Development and US Troop Deployments


  • Tim Kane

    1. The Ewing Marion Kauffman Foundation
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    • Author’s notes: Garett Jones has been an invaluable colleague in developing this line of research. I also thank William Beach, James Carafano, William Casebeer, Monika Gruter Cheney, Sameeksha Desai, Frank Gunter, Bob Litan, Mike Meese, John Nye, Carl Schramm, Paul Zak, and participants at a Lehigh University economics department presentation for comments. Mike Horrell was extraordinary in providing research assistance. All mistakes are the author’s alone.


Kane, Tim. (2011) Development and US Troop Deployments. Foreign Policy Analysis, doi: 10.1111/j.1743-8594.2011.00153.x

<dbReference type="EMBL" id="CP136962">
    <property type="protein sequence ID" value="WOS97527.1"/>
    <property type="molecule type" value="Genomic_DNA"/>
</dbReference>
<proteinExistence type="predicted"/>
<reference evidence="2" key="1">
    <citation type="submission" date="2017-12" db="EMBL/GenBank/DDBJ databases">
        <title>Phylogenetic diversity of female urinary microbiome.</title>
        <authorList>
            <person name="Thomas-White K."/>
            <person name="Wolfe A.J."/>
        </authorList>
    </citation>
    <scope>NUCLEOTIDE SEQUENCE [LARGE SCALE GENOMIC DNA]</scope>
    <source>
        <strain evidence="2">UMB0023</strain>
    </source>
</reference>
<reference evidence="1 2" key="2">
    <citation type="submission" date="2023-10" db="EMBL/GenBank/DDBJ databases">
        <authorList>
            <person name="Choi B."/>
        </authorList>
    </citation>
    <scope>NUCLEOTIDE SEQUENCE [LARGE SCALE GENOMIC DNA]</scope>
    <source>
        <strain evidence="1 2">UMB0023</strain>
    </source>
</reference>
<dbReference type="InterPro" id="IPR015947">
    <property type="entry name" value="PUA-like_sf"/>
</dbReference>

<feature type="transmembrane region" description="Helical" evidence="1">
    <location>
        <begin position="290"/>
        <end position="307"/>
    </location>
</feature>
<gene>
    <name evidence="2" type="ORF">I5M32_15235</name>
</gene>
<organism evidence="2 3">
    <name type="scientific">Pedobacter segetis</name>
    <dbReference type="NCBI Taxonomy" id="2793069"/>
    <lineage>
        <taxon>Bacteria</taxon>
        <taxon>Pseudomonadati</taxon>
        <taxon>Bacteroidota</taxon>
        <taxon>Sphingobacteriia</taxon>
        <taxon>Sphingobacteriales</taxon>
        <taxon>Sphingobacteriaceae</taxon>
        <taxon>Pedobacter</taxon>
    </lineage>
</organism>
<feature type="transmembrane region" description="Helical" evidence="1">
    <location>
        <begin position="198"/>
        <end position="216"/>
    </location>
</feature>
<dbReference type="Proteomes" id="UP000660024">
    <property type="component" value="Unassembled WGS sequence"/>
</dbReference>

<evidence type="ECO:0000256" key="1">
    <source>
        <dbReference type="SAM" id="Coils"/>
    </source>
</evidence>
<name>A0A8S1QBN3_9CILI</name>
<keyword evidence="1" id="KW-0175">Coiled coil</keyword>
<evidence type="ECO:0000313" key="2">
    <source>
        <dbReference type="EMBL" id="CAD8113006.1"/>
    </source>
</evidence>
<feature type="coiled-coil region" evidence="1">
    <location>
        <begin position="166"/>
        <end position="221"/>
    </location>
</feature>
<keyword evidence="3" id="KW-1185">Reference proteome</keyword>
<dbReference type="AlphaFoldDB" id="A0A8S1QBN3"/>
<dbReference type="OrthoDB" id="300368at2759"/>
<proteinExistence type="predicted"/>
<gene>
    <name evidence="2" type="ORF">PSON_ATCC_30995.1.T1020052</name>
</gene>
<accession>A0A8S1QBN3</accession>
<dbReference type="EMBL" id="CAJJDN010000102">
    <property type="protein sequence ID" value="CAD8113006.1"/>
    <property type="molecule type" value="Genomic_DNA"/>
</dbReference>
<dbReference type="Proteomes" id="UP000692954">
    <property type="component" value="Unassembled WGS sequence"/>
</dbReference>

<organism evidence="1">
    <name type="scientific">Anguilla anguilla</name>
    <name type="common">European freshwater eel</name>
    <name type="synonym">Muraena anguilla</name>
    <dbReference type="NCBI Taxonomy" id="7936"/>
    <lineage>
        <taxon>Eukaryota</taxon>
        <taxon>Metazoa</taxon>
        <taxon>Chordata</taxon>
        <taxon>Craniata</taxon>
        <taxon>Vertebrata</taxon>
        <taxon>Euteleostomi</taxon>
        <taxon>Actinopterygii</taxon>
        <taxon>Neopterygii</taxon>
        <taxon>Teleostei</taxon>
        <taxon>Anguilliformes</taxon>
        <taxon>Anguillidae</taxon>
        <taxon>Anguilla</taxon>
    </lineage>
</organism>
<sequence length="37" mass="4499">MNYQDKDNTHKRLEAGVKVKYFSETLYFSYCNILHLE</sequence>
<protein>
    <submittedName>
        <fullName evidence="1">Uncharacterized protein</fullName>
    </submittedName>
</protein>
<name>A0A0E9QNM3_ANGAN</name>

For over six decades, the US military has shaped international economic development, notably by way of nearly 31 million US troop-year deployments since 1950. Worldwide, life expectancy increased by 10 years between 1970 and the present. The mortality rate of children dropped from 132 per 1,000 live births to 55. The number of telephone lines per capita quadrupled from 48 to 196 per thousand. In each case, the improvement was faster in countries with a heavy US troop presence and slower in countries with zero US troop presence. These relationships stem from a data set on US deployments across all countries and years from 1950 to the present matched with World Bank data on indicators of social well-being since 1970 across 148 countries. The positive relationship between American forces and social development holds in econometric regressions even when controlling for initial income levels and initial social indicator levels.